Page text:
Last night, Policy & Politics was delighted to host Jess Phillips MP to speak to a large audience in Bristol about ‘Everything You Really Need to Know About Politics’.
Jess has been MP for Birmingham Yeardley since 2015 and is arguably one of Britain’s most prominent feminist politicians.
The aim of Phillips’ talk, based on her recent book of the same title, was to demystify British politics in an effort to strengthen the relationship between citizens and their elected representatives. The general scorn for politicians that is so common across the UK serves the Conservatives, she says. When people say ‘What’s the point in voting? You’re all the same’, people think that they are soldiers, that they are taking a stance. But on the contrary, to Phillips, it sounds like surrender.
by Matthew Flinders, Co-Editor of Policy & Politics
This blog was originally published on the Oxford University Press blog.
‘London Bridge is falling down, falling down, falling down; London Bridge is falling down, my fair lady’. ‘Oh no it’s not!’ I hear you all scream with oodles of post-Christmas pantomime cheer but Parliament is apparently falling down. A number of restoration and renewal studies of the Palace of Westminster have provided the evidence with increasingly urgency. The cost of rebuilding the House? A mere two billion pounds! If it was any other building in the world its owners would be advised to demolish and rebuild. Let’s design for democracy – Let’s do it! Let’s rip it up and start again!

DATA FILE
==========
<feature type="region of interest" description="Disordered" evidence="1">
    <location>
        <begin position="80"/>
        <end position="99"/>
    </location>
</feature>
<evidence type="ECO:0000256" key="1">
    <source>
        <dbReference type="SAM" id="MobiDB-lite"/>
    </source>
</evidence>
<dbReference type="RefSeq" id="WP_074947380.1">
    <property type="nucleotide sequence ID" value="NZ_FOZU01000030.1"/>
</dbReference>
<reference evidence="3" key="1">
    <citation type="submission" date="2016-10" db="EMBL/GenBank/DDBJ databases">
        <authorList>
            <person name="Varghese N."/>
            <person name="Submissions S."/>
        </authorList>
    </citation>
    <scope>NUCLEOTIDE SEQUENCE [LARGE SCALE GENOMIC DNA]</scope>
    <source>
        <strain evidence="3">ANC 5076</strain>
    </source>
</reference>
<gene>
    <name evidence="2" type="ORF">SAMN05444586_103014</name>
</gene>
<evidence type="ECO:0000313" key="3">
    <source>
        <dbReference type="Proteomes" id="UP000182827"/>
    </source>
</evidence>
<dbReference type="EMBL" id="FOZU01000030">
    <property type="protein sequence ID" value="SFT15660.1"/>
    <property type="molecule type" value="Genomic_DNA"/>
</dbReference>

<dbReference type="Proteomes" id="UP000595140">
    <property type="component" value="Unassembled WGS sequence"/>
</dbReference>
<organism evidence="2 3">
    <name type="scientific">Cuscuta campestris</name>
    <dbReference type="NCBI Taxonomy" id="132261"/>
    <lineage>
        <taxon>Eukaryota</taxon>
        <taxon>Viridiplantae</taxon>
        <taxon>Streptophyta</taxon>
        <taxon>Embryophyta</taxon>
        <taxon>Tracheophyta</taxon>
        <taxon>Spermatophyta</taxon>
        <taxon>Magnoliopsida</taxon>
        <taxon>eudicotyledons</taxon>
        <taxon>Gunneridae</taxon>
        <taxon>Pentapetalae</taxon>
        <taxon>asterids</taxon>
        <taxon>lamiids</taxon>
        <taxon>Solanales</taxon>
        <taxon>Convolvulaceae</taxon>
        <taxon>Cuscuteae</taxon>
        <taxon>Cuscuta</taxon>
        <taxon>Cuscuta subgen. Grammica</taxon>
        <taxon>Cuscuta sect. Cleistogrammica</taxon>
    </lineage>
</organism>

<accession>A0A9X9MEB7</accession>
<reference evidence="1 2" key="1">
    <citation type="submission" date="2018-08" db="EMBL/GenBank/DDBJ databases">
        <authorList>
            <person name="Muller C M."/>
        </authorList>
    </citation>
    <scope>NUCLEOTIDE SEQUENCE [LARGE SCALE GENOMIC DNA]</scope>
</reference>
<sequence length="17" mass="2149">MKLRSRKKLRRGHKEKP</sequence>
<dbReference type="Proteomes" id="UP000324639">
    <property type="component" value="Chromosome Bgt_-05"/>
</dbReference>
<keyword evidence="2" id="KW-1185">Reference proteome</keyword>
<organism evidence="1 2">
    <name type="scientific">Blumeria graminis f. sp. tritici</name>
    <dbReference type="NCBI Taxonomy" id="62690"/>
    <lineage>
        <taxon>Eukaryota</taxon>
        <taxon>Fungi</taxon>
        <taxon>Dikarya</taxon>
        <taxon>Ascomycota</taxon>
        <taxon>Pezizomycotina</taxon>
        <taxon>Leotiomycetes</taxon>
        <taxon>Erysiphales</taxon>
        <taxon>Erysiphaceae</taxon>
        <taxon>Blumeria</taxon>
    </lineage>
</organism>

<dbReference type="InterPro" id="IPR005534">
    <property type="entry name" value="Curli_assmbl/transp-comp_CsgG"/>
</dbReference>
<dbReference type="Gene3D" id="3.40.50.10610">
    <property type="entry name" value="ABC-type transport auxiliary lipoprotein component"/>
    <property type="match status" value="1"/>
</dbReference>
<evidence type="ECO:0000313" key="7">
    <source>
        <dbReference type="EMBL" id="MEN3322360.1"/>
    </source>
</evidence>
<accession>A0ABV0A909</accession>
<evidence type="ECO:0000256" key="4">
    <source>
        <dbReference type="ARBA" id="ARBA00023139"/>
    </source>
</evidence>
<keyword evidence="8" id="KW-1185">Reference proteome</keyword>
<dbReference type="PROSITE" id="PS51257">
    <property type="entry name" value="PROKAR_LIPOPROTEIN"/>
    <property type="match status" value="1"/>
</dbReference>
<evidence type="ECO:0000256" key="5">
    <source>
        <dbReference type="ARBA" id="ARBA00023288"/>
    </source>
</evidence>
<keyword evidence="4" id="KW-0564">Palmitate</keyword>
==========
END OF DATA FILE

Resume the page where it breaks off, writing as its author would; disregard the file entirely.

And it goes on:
The Georgian Parliament Building might be a rather odd place to begin this New Year blog about British politics but the visionary architecture behind the stunning new building in Kutaisi offers important insights for those who care about British politics.
Put very simply, the architecture and design of a building says a lot about the values, principles and priorities of those working within it. The old parliament building in Tblisi was a stone pillared fortress that reflected the politics of the soviet era whereas the new parliament is intended to offer a very public statement Continue reading →